The question of book blogger "independence" is raised frequently and, although the ensuing debate seldom varies, the question does deserve to surface occasionally.
"Independence" is an individual attribute - an ethical position best left to each individual site, feed or Livejournal owner. Do bloggers have a duty to provide objective reviews? Do bloggers have a duty to repay publishers? Do bloggers have a duty to encourage authors? Do bloggers have a "duty" at all? Each blogger can wrestle (or ignore) these questions as they see fit. We've got our own answers, but they only apply to us.
A collective attribute, however, is intelligence. Two reviews from highly-regarded platforms (The New York Times and Slate) recently prompted a collective backlash from the fantasy blogging Community-with-a-C. They had the opportunity to say something that our team found not just offensive, but wrong. Or, less politely, "stupid".
In contrast, are we - the genre book blogging Community - any smarter?
"There are four key qualities that make a crowd smart. It needs to be diverse, so that people are bringing different pieces of information to the table. It needs to be decentralized, so that no one at the top is dictating the crowd's answer. It needs a way of summarizing people's opinions into one collective verdict. And the people in the crowd need to be independent, so that they pay attention mostly to their own information, and [are] not worrying about what everyone around them thinks." -- James Suroweicki, "The Wisdom of Crowds: Q & A with James Suroweicki" (New York: Random House, 2004)
A handy quote (with the emphasis mine). And one that makes for a useful framework.
First, are we diverse? Relying solely on anecdotal evidence and my own eye-witness experience, I'm still not sure the blogging community is demographically wide-spread. Still, as a Community, there is an aggressive belief in inclusivity (thus the reaction to the reviews mentioned above). We also seem to outpace the genre's non-blogging readers - the difference betwen the blogosphere's utopian aspirations and consumer purchasing habits was recently noted by Mark Charan Newton. That said, by definition, we're all people with the time, income, freedom, education, resource and inclination to blog about English-language genre books. That's already a minisucle segment of humanity.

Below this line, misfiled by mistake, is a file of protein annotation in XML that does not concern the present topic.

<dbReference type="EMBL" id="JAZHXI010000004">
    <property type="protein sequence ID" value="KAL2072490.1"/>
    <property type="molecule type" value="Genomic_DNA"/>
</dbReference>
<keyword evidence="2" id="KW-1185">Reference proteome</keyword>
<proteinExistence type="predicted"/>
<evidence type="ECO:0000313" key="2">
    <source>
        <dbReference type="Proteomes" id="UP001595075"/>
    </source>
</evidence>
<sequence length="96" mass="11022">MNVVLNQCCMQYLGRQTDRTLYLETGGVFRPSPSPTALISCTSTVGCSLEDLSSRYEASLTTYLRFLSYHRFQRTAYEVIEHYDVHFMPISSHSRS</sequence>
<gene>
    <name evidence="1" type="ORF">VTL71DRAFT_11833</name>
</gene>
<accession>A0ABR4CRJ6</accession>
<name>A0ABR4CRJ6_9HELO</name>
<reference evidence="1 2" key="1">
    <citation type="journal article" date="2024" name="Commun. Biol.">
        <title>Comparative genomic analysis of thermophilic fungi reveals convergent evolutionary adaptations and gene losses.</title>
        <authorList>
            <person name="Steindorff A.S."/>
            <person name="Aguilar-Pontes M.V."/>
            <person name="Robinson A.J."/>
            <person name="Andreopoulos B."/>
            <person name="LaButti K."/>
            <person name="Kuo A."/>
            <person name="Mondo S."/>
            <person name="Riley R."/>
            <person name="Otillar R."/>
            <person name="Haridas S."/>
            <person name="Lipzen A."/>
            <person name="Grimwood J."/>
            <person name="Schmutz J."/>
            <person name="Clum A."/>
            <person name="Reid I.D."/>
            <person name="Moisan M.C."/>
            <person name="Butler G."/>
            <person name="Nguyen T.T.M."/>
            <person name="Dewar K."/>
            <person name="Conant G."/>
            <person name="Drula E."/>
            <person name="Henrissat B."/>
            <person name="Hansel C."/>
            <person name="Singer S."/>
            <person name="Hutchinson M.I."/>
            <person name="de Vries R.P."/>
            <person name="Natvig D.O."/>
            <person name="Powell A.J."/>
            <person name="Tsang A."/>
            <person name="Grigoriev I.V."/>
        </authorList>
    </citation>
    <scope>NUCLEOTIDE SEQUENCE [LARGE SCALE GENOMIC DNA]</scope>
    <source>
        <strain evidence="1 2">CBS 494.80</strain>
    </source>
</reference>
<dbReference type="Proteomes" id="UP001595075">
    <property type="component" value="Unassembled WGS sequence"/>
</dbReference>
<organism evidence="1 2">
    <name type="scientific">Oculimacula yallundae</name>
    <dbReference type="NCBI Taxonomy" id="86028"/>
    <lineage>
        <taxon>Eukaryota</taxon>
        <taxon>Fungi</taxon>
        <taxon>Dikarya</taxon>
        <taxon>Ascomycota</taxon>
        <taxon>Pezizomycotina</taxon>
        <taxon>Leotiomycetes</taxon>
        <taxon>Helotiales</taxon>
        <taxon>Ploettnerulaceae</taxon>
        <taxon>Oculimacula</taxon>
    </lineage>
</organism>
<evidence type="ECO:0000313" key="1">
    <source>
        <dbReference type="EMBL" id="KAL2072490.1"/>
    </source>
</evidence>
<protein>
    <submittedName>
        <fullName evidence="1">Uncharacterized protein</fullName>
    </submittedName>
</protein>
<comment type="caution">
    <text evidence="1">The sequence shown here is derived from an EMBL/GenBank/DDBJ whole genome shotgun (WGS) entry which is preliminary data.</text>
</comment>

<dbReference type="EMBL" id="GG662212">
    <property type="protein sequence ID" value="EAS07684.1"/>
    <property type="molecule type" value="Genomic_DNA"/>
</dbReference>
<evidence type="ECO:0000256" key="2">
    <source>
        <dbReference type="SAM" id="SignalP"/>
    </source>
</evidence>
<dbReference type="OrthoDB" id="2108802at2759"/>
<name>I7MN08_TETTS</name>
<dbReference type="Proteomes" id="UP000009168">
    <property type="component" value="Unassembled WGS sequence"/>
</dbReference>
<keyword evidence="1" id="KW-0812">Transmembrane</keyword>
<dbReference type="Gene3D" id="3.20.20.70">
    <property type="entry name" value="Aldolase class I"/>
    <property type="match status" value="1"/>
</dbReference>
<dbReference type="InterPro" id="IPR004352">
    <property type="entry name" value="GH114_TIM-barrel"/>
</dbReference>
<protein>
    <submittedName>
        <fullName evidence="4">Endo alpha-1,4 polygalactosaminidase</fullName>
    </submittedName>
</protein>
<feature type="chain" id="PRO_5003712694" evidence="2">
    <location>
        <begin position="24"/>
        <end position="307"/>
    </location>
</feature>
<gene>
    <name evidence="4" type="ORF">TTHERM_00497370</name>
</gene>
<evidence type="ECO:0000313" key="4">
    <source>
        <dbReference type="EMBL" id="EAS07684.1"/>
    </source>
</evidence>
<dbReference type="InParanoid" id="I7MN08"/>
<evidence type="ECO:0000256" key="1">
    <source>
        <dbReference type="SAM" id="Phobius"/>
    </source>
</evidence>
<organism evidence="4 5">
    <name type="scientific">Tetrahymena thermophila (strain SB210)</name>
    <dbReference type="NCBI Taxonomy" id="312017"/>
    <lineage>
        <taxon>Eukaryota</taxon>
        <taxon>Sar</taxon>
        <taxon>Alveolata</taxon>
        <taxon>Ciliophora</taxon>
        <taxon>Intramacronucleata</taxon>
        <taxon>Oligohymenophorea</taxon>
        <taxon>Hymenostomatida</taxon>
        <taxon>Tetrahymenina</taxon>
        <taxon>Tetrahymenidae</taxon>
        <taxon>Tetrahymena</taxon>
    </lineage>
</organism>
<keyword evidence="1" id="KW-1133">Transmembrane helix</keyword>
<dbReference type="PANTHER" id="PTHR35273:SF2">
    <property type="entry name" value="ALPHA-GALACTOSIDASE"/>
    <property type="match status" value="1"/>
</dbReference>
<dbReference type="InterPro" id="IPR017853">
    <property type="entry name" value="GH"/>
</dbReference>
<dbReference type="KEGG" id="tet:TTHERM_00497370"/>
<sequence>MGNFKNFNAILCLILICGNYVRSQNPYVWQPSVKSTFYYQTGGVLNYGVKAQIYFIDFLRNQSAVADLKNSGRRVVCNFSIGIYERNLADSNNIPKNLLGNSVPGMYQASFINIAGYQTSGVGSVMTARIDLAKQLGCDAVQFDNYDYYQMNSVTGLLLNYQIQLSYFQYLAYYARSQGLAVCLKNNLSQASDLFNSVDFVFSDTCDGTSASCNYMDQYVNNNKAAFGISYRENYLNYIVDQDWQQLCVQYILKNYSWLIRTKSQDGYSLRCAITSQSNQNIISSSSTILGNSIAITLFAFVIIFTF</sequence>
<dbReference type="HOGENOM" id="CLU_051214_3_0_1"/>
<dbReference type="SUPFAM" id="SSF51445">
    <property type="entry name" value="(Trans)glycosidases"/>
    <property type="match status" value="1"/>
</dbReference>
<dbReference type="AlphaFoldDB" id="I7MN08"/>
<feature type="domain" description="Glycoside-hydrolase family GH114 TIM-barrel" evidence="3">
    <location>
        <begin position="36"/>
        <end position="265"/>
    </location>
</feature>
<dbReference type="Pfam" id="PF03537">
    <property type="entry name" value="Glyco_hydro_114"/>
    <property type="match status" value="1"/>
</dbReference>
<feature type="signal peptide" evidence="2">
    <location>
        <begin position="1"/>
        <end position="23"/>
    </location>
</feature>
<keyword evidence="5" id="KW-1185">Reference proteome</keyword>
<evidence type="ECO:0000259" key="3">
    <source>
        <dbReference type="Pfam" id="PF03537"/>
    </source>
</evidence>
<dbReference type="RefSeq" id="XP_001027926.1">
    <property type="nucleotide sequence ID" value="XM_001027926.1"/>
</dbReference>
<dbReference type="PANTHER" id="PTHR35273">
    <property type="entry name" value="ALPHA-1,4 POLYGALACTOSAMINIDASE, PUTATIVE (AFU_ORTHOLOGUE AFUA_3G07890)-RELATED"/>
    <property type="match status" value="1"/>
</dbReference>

Second, are we decentralized? Yes and no. The cycle is turning towards aggregation again, with megablogs (Tor.com, Fantasy Faction, etc) both developing new bloggers and co-opting existing ones. There's sense in this - a blogger creates content (unpaid) and often the only reward is seeing it distributed as widely as possible (the Huffington Post, in fact, argues that pageviews are payment qua payment). The megablogs are neither exclusive nor permanent, but they do serve as their own philosophical microcommunities - fans and readers congregating by taste or subgenre.
Similarly, the sheer scale of the the blogosphere prevents centralization. There's no single means of communicating with every blogger. The most open pool of communication is probably Twitter, but even that excludes those bloggers without Twitter accounts (still a surprisingly sizable majority) and assumes some sort of mystical master-list of bloggers' accounts.
Mr. Surowiecki also specifically defines centralization in terms of authority - one person or group dictating the answer for the collective. Although the blogosphere is not centralized, it is hierarchical. Pageviews are theoretically an infinite resource, but, in practice, "bigger" sites are just that - bigger. More traffic means more content (original, critical, paid, etc). A small blog can double its daily traffic with a link from a big blog - making ingratiation into a boom or bust economy. The big blogs, in turn, require constant and consistent worship from their smaller cousins in order to maintain their daily rate. Thus the trend towards aggregating content as well as authors.